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New Caledonia independence group demands Indigenous leader's release from custody in mainland France


NICE, France (AP) — Members of a pro-independence movement in the French Pacific territory of New Caledonia demanded on Monday the "release and immediate return” of the Indigenous Kanak leader who was flown to mainland France for pretrial detention after recent deadly unrest.

Christian Tein, a leader of the movement known as The Field Action Coordination Unit, was flown out overnight Saturday, along with six other activists whom French authorities accuse of orchestrating the two weeks of unrest in May that left nine people dead, caused widespread destruction and led French President Emmanuel Macron to make an emergency visit.

“We demand the release and immediate return of our brothers and sisters to be judged in their homeland," the movement said in an statement. It condemned the activists' arrest and their transfer into custody 17,000 kilometers (10,500 miles) away and accused Macron's government of deploying “colonial tactics” in New Caledonia.

The Kanak people have long sought to break free from France, which first took the Pacific archipelago in 1853 and granted citizenship to all Kanaks in 1957. The latest violence flared on May 13 in response to attempts by Macron’s government to amend the French Constitution and change voting lists in New Caledonia, which Kanaks feared would further marginalize them.

France declared a state of emergency two days later, rushing in 3,500 troops to help police quell the clashes, looting and arson.

Tein and nine other pro-independence leaders were placed under house arrest when the violence started. Tein was among pro-independence leaders who met with Macron during his visit to New Caledonia last month. After the meeting, the Kanak leader appealed to protesters to “maintain all (forms) of resistance” to achieve the main objective of “full independence.”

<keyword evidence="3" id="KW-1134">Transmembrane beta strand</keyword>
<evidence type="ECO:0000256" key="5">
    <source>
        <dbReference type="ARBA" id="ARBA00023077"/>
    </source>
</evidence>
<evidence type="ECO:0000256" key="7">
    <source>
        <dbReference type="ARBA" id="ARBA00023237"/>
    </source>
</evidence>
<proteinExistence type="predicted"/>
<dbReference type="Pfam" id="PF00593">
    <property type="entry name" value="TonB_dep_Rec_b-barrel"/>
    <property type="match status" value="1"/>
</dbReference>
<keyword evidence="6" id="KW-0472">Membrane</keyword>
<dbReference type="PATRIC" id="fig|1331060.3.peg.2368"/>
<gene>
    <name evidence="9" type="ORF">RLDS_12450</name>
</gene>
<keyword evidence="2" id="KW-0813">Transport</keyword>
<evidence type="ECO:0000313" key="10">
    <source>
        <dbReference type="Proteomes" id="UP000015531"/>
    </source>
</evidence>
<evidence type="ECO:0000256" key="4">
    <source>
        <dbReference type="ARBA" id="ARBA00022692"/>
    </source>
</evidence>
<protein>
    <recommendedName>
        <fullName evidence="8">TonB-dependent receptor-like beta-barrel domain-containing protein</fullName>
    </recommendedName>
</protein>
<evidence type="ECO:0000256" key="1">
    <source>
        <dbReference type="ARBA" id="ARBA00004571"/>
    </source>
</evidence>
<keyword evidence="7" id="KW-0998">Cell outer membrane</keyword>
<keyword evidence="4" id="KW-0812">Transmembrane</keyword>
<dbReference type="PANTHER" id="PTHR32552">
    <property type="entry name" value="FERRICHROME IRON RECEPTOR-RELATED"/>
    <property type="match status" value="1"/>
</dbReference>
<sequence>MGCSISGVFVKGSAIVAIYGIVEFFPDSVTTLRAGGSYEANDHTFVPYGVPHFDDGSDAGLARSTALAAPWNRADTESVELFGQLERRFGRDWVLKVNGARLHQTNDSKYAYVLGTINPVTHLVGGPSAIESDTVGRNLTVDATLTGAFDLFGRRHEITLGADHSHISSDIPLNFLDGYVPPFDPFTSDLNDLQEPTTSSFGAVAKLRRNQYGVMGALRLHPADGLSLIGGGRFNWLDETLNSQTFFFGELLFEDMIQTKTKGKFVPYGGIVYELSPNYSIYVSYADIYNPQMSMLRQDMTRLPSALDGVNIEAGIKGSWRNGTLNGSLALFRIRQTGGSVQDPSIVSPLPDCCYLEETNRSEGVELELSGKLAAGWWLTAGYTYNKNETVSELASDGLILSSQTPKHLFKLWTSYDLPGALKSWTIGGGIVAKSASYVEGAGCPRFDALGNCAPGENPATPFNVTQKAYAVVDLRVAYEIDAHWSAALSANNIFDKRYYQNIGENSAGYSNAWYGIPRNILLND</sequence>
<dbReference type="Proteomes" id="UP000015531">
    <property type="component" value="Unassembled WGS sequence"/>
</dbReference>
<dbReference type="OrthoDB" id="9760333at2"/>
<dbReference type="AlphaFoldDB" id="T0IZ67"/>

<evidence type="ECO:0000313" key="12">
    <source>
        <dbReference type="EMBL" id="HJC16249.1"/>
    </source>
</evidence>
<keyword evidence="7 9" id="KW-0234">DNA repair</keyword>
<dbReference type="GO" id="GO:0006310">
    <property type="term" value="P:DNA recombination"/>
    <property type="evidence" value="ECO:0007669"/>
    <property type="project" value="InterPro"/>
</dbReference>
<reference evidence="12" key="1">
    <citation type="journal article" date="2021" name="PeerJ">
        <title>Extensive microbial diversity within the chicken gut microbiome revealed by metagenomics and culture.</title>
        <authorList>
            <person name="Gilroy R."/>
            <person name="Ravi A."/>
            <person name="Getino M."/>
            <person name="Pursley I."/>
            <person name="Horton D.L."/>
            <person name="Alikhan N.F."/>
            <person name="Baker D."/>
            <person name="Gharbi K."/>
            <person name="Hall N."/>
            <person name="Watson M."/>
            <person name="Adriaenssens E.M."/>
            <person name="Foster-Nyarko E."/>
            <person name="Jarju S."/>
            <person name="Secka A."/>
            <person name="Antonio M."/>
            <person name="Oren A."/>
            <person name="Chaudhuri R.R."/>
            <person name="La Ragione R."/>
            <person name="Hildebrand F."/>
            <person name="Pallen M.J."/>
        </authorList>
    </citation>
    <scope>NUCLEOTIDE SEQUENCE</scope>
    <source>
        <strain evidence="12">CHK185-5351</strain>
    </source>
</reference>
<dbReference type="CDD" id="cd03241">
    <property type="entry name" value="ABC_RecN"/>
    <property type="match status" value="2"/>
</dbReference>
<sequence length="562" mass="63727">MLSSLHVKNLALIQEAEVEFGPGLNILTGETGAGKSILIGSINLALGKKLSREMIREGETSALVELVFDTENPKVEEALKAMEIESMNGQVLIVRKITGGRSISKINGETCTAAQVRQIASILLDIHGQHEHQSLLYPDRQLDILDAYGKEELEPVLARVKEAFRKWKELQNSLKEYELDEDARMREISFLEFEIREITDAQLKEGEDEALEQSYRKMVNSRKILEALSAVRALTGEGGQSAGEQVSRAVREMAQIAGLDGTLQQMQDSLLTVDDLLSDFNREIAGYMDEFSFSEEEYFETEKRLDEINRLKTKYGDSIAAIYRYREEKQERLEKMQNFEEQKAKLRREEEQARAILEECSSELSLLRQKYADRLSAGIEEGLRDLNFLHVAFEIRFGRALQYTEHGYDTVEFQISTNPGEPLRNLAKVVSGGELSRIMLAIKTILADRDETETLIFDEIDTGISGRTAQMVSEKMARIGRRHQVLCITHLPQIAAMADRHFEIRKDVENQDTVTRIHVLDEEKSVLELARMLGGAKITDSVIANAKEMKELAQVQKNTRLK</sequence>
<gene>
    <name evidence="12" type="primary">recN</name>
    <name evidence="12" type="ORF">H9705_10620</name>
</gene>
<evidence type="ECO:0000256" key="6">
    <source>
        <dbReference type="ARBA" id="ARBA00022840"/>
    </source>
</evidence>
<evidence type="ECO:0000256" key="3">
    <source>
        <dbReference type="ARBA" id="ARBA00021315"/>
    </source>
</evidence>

New Caledonia’s public prosecutor, Yves Dupas, said the transfer of the activists to mainland France will allow the investigation to continue “in a calm manner and without any pressure.”

The prosecutor did not name the other six activists. Reports in French media suggested they include the pro-independence group’s communications director, Brenda Wanabo, and Frédérique Muliava, chief of staff to the president of New Caledonia’s Congress.

Tein’s group called the Kanak activists who were arrested last week “political prisoners” and described the government charges against them as "intolerable, unacceptable and above all unjust and unjustified.”

The charges the seven face include complicity in attempted murder, organized theft with a weapon, organized destruction of private property while endangering people and participation in a criminal group with an intent to plan a crime.

Tein’s group also accused French police and army troops of using “disproportionate force” against the pro-independence protesters and vowed that “the Kanak people will never give up on their desire for independence with peaceful means."

In the past seven months, The Field Action Coordination Unit has organized peaceful marches in New Caledonia against French authorities and the Paris-backed voting reform.

With France now plunged into campaigning for snap parliamentary elections, Macron suspended the changes to voting rights in New Caledonia.

French Interior and Overseas Territories Minister Gérald Darmanin said last month that Tein's party was a “small group which calls itself pro-independence but instead commits looting, murder and violence.”

The National Council of Chiefs of the Indigenous Kanak people rejected allegations that the party was involved in the deadly violence. Grand Chief Hippolyte Sinewami-Htamumu expressed full support for the group, which has mobilized more than 100,000 people “of all ages and from all backgrounds” in the capital, Nouméa, and elsewhere.